At the heart of this passage is a key question, who are the sheep most safe with? Jesus of course, and if we are shepherds modelled after the Great Shepherd himself, shouldn't sheep feel safe with us too?

Okay, I think you get the point. Do we take the responsibility of protecting the people God has entrusted to us? This is such an important question, because it forces us to be clear about our motivations for reopening.

Are we more interested in protecting our people or protecting our platform? If we are okay with putting people at potential risk then it seems we may be better at being a Pharisee than being a shepherd.

To be irresponsible at this time with decisions related to meeting sooner than recommended, or not taking social protocols seriously, is a breech of a shepherd's requirement for protecting the flock. My second question follows.

Have I reflected on what God is trying to teach us during this time?

To experience a season like the one where the entire globe is in lockdown and just continue as if nothing happened when all is done, would be tragic beyond belief.

In the course of a few scant months, our entire economic, social, and cultural foundations have been upended, if not shaken to the core. It almost feels - apocalyptic.

All drama aside. Church leaders should take notice. It is in these moments that God often means for us to lean in and listen. It's now when we should be deeply reflecting and being still before him, in order to see clearly the path ahead.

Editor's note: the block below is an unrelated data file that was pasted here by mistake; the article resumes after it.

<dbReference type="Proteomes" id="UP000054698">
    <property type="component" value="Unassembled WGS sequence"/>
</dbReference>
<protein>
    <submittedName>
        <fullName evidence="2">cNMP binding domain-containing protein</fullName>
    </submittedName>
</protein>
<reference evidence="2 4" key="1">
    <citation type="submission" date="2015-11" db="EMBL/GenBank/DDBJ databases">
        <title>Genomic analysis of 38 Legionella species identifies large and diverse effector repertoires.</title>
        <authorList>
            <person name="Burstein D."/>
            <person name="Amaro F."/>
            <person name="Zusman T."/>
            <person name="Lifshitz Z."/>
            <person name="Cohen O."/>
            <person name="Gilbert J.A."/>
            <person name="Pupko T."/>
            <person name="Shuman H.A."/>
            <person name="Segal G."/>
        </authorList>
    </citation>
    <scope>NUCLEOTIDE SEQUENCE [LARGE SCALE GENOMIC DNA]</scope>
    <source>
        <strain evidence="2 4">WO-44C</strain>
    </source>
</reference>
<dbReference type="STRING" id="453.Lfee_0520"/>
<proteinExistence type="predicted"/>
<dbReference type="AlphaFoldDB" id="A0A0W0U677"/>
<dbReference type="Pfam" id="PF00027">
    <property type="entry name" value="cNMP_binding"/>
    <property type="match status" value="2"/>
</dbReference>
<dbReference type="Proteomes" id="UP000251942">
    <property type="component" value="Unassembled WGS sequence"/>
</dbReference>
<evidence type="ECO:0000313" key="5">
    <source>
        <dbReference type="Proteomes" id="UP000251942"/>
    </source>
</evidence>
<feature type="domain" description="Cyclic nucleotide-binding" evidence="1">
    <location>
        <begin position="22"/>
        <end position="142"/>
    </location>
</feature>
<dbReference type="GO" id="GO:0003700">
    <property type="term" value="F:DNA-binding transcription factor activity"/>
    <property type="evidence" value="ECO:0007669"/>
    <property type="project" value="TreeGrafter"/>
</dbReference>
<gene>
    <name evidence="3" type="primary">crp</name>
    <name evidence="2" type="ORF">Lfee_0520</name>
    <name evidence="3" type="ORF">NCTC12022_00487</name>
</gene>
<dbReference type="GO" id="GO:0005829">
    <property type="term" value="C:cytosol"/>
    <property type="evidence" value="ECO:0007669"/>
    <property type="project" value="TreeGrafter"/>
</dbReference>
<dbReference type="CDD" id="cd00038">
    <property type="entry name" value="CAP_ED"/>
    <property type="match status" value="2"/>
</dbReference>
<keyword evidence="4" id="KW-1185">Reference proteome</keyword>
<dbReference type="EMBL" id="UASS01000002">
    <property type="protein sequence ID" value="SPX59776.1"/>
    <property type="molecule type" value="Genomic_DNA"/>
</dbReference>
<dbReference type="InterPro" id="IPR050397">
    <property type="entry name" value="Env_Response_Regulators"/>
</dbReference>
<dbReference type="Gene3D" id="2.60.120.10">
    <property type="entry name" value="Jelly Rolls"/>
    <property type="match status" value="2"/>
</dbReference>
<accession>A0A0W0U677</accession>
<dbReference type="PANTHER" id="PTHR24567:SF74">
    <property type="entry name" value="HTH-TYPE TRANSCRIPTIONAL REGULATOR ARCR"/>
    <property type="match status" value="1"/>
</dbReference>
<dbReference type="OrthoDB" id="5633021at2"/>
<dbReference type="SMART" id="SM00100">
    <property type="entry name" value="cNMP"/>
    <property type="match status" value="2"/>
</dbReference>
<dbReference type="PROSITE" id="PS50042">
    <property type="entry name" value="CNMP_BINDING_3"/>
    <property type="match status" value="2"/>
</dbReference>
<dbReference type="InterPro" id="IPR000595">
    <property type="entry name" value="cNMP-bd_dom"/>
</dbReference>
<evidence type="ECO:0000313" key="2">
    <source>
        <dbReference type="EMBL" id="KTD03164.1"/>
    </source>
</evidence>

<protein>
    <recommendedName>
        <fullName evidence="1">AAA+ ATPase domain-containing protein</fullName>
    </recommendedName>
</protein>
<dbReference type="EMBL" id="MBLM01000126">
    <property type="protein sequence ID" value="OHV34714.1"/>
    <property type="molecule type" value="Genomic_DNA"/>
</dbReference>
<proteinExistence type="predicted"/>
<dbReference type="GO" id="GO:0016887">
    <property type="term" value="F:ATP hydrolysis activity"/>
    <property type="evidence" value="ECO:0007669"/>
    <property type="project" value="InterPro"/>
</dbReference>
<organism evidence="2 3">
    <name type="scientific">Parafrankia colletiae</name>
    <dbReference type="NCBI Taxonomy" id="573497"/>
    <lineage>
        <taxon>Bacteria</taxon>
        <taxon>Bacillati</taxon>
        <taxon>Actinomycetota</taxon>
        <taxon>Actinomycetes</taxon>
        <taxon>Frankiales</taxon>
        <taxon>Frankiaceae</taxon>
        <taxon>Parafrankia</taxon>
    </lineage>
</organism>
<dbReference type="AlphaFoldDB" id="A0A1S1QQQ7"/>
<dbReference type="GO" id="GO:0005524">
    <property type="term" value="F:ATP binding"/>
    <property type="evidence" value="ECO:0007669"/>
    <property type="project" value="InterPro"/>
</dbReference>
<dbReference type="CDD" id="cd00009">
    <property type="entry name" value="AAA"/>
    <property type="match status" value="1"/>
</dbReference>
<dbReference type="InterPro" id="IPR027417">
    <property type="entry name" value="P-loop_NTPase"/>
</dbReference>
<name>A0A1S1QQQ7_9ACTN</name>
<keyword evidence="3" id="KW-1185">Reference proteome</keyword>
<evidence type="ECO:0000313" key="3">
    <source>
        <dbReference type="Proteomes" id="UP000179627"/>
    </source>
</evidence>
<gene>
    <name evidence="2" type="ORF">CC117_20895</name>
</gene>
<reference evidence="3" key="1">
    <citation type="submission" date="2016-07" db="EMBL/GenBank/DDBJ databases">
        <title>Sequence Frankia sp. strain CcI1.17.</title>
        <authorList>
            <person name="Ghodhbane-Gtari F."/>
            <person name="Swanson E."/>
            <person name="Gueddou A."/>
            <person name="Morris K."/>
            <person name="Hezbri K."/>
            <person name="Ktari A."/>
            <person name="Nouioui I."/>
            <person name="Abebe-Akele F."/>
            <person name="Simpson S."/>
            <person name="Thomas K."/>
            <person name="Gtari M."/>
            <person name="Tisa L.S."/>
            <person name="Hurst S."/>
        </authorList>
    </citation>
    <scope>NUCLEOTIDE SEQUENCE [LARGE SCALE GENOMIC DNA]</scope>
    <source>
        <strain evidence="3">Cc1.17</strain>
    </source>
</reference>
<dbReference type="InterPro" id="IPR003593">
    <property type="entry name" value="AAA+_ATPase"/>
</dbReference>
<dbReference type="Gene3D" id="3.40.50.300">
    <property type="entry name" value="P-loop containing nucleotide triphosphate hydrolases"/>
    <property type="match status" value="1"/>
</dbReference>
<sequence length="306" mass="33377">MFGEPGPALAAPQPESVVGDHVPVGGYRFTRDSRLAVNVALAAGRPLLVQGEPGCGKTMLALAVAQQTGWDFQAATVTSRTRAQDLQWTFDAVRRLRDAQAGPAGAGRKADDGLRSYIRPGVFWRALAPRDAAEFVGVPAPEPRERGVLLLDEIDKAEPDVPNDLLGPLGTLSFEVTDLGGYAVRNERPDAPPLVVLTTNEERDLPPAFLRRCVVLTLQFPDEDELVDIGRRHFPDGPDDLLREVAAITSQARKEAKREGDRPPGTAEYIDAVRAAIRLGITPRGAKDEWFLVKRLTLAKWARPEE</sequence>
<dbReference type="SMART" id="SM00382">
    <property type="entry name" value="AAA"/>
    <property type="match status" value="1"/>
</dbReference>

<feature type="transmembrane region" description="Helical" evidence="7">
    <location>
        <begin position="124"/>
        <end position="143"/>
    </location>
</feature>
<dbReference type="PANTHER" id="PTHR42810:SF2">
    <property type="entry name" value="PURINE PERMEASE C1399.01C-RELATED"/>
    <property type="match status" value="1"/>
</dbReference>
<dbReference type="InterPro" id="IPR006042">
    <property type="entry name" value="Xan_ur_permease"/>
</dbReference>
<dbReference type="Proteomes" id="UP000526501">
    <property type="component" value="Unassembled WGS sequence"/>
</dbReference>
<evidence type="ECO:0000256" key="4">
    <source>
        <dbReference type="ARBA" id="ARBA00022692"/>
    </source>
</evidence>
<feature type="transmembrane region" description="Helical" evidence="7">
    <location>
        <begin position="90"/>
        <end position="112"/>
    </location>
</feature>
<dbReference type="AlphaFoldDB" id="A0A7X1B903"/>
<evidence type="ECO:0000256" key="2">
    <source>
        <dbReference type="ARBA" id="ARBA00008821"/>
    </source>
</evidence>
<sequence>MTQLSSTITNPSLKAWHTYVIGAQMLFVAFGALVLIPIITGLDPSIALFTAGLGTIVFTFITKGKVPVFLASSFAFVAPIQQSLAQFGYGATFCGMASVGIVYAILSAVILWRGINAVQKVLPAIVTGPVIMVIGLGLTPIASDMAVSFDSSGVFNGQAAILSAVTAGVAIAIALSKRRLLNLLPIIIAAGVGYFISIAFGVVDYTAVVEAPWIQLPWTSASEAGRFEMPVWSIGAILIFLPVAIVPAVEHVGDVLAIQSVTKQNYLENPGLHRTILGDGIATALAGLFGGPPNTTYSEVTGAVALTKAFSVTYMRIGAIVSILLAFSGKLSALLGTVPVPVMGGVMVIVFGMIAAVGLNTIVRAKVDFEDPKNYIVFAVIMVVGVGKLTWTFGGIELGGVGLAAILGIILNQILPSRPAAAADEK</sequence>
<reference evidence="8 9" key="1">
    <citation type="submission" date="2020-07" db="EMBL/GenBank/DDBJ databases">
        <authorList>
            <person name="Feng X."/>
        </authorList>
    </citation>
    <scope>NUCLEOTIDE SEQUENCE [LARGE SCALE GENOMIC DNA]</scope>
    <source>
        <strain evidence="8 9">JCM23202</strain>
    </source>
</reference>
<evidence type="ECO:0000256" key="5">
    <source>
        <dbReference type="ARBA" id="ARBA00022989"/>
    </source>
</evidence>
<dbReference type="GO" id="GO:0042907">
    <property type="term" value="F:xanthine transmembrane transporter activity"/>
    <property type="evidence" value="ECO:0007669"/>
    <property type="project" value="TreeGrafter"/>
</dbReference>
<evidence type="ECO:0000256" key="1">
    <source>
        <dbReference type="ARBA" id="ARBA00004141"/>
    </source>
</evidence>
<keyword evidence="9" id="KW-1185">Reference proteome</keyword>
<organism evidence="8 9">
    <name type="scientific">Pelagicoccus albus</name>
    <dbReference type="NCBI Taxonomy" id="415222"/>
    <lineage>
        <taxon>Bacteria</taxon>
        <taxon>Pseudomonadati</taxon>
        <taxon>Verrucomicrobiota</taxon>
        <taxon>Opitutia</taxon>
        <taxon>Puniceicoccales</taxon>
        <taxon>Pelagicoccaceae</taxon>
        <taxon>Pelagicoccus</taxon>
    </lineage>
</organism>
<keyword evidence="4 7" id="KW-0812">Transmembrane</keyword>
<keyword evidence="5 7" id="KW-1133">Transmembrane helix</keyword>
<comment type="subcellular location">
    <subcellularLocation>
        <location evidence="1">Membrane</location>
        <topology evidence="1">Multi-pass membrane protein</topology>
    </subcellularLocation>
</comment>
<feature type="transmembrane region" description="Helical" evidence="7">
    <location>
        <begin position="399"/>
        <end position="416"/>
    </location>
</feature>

Great upheavals are also great opportunities, especially for the church. And for the leaders who pause, reflect, and recognize the new opportunities the Lord is opening for us, great advancements for the kingdom can be made.

But only for those who are truly listening. For those who see the ecclesiastical model as one dimensional then bless you as you go blindly into the abyss.  

The church has survived centuries of attacks, persecutions, lockdowns, lockouts, and every imaginable pestilence this fallen creation can throw at it. We will survive this too, and for those whose ears are fully open to the Spirit, the days ahead will be stronger than before.

I, for one, am listening with heart wide open. Are you?

Image by Alexandra_Koch from Pixabay

2 Responses

Jon Korkidakis
Jon Korkidakis

May 14, 2020

Thanks Jeff. I appreciate your viewpoints. I truly cannot understand the lack of wisdom being shown but some church leaders. I too, really hope we do not go back to normal. Blessings, and glad to be part of a good start to your day!

jeff ste marie
jeff ste marie

May 14, 2020

Good morning Jon, thank you for another timely perspective in today’s world. I’ve been following the local stories in Aylmer and more recently, the letter campaign to the premier to reopen churches.

There is ‘tone’ to both of those that seems to lack wisdom. As we heard as kids, just because you ‘can’, doesn’t mean you ‘should’. People are more engaged and intentionally living out their faith in some very real ways of caring for one another. That’s my observation, and I wouldn’t want to see the church lose that by going back to ‘normal’.

Thanks again Jon, this has been a good start to my day.